Guns, health and busybody doctors

By Charles Bloomer
web posted April 9, 2001

A group called Doctors Against Handgun Injury (DAHI) is recommending that doctors inquire about patients' handgun ownership. The rationale provided by DAHI is that doctors should advise their patients regarding the dangers of having a handgun in the household. DAHI is advocating what it calls "upstream intervention", providing ways to reduce risk if patients choose to keep handguns.

While it is obvious that we expect the medical profession to provide us with advice on how to stay healthy, is it reasonable to expect doctors to preach to us about how to avoid accidents? If so, then our visits to the doctor would be dominated by a laundry list of things to avoid. If the good doctors at DAHI are truly concerned about our avoiding accidents, why don't they expend some time and energy on causes of accidents that are far more numerous than those caused by handguns? Would it be reasonable to expect some sort of perspective that would relate handgun injury with other causes of injury?

Fatalities from firearms accidents are the lowest they have been since 1902. In fact, firearms accidents account for only 1,400 of the 90,000 accidental deaths each year in the United States.

Is there a group called Doctors Against Automobile Injury? Statistics just released by the National Highway Transportation Safety Administration (NHTSA) reveal that highway fatalities in 2000 amounted to 41,800. Motorcycle accidents accounted for 2,680 deaths and 58,000 injuries. During my next physical, should I expect my doctor to counsel me about the hazards of driving on America's highways? Will he tell me how to avoid risk if I decide to drive a motorcycle?

It is possible that DAHI is concerned with the possibility of injury to the children in households where firearms are present. Again, some perspective is called for. According to statistics for 1997 from the Center for Disease Control, among all causes of accidental deaths for children 14 and younger, gun accidents rank lowest at 142. First on CDC's list is drowning at 1,010, followed by automobile accidents at 2,608, pedestrian at 675, and bicycle at 201. By DAHI criteria, shouldn't my doctor be advising me about the dangers of having a swimming pool or bathtub? Or the dangers of taking my children in my car? Or the perils of letting my children ride their bicycles?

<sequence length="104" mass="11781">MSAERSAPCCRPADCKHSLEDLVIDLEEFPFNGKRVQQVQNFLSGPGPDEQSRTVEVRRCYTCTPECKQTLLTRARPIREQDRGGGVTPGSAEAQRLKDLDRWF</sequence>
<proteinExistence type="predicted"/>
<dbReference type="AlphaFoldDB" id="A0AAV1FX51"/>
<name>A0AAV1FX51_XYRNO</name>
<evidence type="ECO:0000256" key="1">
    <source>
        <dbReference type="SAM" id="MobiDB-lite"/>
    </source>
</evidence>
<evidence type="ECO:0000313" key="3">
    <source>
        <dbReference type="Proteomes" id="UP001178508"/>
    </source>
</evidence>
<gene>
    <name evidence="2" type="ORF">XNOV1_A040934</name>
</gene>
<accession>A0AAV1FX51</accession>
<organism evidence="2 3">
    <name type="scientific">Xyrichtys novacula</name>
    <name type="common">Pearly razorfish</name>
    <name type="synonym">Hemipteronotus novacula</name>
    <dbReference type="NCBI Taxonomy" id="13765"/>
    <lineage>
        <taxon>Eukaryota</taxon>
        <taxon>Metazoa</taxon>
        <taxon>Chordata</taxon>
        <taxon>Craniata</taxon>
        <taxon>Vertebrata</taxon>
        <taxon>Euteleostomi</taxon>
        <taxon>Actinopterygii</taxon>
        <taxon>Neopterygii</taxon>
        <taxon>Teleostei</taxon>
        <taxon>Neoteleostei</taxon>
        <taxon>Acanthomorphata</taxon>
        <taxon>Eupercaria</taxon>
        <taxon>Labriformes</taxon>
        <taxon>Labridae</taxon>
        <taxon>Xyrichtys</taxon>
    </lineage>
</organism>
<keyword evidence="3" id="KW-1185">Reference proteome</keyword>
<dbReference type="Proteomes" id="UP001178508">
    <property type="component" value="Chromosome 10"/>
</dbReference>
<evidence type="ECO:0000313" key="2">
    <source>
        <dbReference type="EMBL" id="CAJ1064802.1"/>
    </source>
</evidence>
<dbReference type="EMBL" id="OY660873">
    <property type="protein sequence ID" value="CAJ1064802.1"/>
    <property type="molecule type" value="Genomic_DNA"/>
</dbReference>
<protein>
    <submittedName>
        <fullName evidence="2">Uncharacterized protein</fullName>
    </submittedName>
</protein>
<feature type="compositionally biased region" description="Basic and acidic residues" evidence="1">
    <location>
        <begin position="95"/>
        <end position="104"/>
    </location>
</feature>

Are these doctors that are so concerned about handgun injury also concerned about injuries from assault or other violent crimes? Perhaps my doctor will inform me about the benefits of carrying a concealed weapon. He would, no doubt, be familiar with John Lott's book More Guns, Less Crime, wherein Dr. Lott definitively shows that states that allow citizens to carry concealed handguns have decreased rates of violent crime. In addition, he would explain that since handguns are used defensively more than a million times a year to prevent crimes, I could avoid serious injury or death by having access to my handgun and, in the vast majority of cases, not even have to fire it.

Doctors Against Handgun Injury are not nearly as concerned with injury as they are about handgun control. In addition to the invasive questions about handgun ownership, DAHI supports all the typical handgun control measures that have no bearing on safety or security. According to a report by the New York Observer, the group advocates background checks for purchasers at gun shows, limits on the number of handgun purchases by individuals, and a waiting period for all gun buyers. These positions show that DAHI has a political agenda totally unrelated to accident or injury prevention.

Among our society, doctors are generally held in high esteem. We trust doctors to give us intelligent, practical medical advice, whether to help cure our illnesses or to help prevent problems. That trust has been developed over the years because doctors have delivered that information. Doctors seem to genuinely care about the health and well-being of their patients. In general, our routine contact with our doctors is confined to legitimate medical concerns. We expect the best medical advice and treatment, devoid of politics or other biases.

Doctors who mix their politics with their medical advice risk losing their credibility and standing. We don't need busybody doctors to preach gun safety any more than we need doctors preaching safe driving or safe bathing. Gun ownership is not a health care issue.

Charles Bloomer is a senior writer at Enter Stage Right. He can be contacted at © 2001 Charles Bloomer

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